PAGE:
Hackers stole nearly $10 million from at least 18 banks

ATM

According to a Moscow-based security firm, a previously undetected group of Russian-language hackers stole nearly $10 million from at least 18 banks — banks stolen from were mostly U.S. and Russian. The hackers acheived this in recent years by targeting interbank transfer systems.

Group-IB, a firm dedicated to preventing and investigating high-tech crimes and online fraud, warned that the attacks allowed money to be robbed from bank automated teller machines (ATMs), the attack began 18 months ago and it appears to be ongoing. According to the company, banks in Latin America could be targeted next.

A report by Group IB states that in the spring of 2016 the first attack occurred against First Data’s <FDC.N> “STAR” network, the largest U.S. bank transfer messaging system connecting ATMs at more than 5,000 organizations,

Investigation is currently going on a number of incidents where hackers studied how to make money transfers through the SWIFT (Society for Worldwide Interbank Financial Telecommunication) banking system, while stopping short of saying whether any such attacks had been carried out successfully.

SWIFT on the other hand, said that although hackers were still targeting its interbank messaging system, security controls instituted after last year’s $81 million heist at Bangladesh’s central bank had thwarted many of those attempts.

18 banks so far had been identified to be affected including 15 across 10 states in the United States, two in Russia and one in Britain. Apart from banks, financial software firms and a law firm were also targets.

As reported by Group-IB, the average amount of money stolen in each of 14 U.S. ATM heists was $500,000 per incident. Losses in Russia averaged $1.2 million per incident, but one bank there managed to catch the attack and return some of the stolen funds.

The hackers also stole documentation for OceanSystems’ Fed Link transfer system used by 200 banks in Latin America and the United States. In addition, they successfully attacked the Russian interbank messaging system known as AW CRB.

As soon as the hackers penetrated targeted banks and financial organizations, they stole internal bank documentation so as to mount future ATM attacks, Group-IB said. In Russia, the hackers continued to spy on bank networks after break-ins, while at least one U.S. bank had documents robbed twice, it said.

In order to go unnoticed, the hackers used a mix of constantly changing tools and tactics to bypass anti virus and other traditional security software while being careful to eliminate traces of their operations. In order to disguise their moves, they also used security certificates from brands such as Bank of America, the Fed, Microsoft and Yahoo.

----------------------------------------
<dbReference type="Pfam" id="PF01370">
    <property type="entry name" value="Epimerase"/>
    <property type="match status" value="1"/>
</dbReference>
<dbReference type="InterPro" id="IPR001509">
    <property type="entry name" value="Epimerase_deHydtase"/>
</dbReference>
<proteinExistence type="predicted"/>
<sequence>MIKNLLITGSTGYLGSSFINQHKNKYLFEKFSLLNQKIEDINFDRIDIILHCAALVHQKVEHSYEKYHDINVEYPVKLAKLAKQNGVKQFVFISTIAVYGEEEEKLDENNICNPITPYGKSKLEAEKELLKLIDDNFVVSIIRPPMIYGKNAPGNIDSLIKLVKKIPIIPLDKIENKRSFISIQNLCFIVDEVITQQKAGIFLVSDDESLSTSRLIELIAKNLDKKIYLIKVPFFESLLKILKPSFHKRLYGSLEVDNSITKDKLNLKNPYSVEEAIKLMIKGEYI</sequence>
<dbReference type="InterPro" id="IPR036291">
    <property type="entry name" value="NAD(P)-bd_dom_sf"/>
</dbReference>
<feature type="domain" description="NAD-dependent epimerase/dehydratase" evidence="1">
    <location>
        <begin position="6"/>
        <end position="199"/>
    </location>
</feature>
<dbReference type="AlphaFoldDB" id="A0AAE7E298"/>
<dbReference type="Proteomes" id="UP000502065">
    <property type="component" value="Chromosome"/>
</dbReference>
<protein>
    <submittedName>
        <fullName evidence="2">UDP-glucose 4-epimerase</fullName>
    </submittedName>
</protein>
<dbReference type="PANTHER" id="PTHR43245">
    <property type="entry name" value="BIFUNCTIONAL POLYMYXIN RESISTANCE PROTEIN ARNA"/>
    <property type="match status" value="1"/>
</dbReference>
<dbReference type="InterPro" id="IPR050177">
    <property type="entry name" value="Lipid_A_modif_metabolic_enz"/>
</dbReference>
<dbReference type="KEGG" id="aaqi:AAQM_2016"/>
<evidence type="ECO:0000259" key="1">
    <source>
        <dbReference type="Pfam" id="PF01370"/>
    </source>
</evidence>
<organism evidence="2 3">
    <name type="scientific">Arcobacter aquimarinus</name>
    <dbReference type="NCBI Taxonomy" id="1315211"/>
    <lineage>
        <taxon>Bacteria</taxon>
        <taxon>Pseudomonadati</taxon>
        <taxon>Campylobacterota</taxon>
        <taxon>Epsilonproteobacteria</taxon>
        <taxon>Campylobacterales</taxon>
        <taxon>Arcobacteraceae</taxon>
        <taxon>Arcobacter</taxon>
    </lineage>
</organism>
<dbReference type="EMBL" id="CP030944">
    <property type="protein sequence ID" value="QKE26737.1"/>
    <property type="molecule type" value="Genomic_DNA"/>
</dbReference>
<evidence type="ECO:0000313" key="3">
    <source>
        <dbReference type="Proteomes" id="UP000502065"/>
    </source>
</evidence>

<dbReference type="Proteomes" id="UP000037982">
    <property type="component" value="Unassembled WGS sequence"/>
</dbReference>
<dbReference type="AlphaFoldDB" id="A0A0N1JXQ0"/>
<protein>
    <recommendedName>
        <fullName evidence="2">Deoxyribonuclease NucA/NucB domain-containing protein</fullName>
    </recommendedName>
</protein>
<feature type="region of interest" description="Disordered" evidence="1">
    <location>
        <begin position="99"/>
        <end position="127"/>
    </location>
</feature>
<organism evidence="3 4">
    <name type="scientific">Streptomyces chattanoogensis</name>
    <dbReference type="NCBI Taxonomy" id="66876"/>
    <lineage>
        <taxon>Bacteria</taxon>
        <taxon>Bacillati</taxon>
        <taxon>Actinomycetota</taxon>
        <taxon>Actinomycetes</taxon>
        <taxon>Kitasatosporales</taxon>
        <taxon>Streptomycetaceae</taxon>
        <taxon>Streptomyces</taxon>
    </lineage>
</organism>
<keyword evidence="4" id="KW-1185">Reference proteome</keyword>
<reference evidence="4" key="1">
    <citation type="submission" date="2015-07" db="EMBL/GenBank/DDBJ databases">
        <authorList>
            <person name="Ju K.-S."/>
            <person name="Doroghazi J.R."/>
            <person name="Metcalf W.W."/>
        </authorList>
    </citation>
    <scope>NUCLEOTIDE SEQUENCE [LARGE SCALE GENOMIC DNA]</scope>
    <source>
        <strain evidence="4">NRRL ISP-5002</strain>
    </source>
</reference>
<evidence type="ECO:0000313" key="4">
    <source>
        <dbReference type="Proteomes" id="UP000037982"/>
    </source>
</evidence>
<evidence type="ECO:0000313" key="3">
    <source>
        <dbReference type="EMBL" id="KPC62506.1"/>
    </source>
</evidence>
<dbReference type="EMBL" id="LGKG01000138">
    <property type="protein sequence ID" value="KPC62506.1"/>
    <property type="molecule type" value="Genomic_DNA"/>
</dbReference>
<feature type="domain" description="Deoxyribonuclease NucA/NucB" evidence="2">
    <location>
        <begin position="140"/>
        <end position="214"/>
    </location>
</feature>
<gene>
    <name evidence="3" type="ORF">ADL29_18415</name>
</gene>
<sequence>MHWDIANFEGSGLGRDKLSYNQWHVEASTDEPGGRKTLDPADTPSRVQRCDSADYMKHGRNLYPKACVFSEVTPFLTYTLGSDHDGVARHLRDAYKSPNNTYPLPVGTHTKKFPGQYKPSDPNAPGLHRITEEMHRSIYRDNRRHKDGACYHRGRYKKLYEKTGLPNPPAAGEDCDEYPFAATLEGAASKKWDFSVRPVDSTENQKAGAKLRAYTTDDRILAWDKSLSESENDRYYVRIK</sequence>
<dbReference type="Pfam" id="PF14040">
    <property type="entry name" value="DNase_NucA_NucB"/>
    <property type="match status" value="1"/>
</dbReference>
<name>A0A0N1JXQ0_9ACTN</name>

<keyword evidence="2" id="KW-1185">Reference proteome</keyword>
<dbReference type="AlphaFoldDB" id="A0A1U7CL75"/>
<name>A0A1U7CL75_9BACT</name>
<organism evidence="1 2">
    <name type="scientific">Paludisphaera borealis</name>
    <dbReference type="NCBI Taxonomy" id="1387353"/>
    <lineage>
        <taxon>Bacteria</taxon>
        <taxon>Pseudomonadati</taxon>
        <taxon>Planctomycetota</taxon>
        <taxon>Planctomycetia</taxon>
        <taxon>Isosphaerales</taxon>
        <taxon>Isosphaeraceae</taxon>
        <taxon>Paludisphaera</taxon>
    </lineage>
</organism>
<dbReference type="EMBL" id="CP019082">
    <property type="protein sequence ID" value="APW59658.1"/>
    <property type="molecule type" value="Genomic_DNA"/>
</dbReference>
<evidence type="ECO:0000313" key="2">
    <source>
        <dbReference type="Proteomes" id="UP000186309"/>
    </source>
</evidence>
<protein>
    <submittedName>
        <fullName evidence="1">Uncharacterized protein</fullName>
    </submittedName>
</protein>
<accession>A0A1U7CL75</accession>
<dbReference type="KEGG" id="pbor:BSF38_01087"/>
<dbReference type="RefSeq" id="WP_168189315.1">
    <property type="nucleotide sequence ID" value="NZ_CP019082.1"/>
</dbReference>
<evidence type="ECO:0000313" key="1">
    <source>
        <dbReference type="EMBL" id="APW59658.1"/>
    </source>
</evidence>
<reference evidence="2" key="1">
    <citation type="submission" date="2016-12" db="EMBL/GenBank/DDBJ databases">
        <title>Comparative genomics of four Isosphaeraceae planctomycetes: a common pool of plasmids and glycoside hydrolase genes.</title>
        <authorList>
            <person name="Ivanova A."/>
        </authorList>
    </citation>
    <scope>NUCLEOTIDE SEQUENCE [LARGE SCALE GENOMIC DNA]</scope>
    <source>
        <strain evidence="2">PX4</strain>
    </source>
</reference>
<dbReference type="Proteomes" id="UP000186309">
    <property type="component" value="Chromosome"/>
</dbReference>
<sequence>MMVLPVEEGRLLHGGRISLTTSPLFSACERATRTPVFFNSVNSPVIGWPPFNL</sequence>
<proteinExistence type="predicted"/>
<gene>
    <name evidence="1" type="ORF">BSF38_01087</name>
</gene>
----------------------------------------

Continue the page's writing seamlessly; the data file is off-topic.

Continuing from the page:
Group-IB has dubbed the hacker group “MoneyTaker” after the name of software it used to hijack payment orders to then cash out funds through a network of low-level “money mules” who were hired to pick up money from automated teller machines. The company has also notified Interpol and Europol in order to assist in law enforcement investigations.


Group-IB is an international company dedicated to preventing and investigating high-tech crimes and online fraud. The company develops software and hardware solutions for proactive cyber defence based on the latest threat intelligence data.

In 2017, the company became the leader of Russia Threat Intelligence Security Services Market Analysis conducted by IDC and became one of Top-5 Threat Intelligence vendors in Forrester’s Vendor Landscape: External Threat Intelligence, 2017 report. Group-IB’s head office is located in Moscow, Russia.


The Society for Worldwide Interbank Financial Telecommunication (SWIFT) provides a network that enables financial institutionsworldwide to send and receive information about financial transactions in a secure, standardized and reliable environment.

The majority of international interbank messages use the SWIFT network. As of 2015, SWIFT linked more than 11,000 financial institutions in more than 200 countries and territories, who were exchanging an average of over 15 million messages per day. SWIFT transports financial messages in a highly secure way but does not hold accounts for its members and does not perform any form of clearing or settlement.



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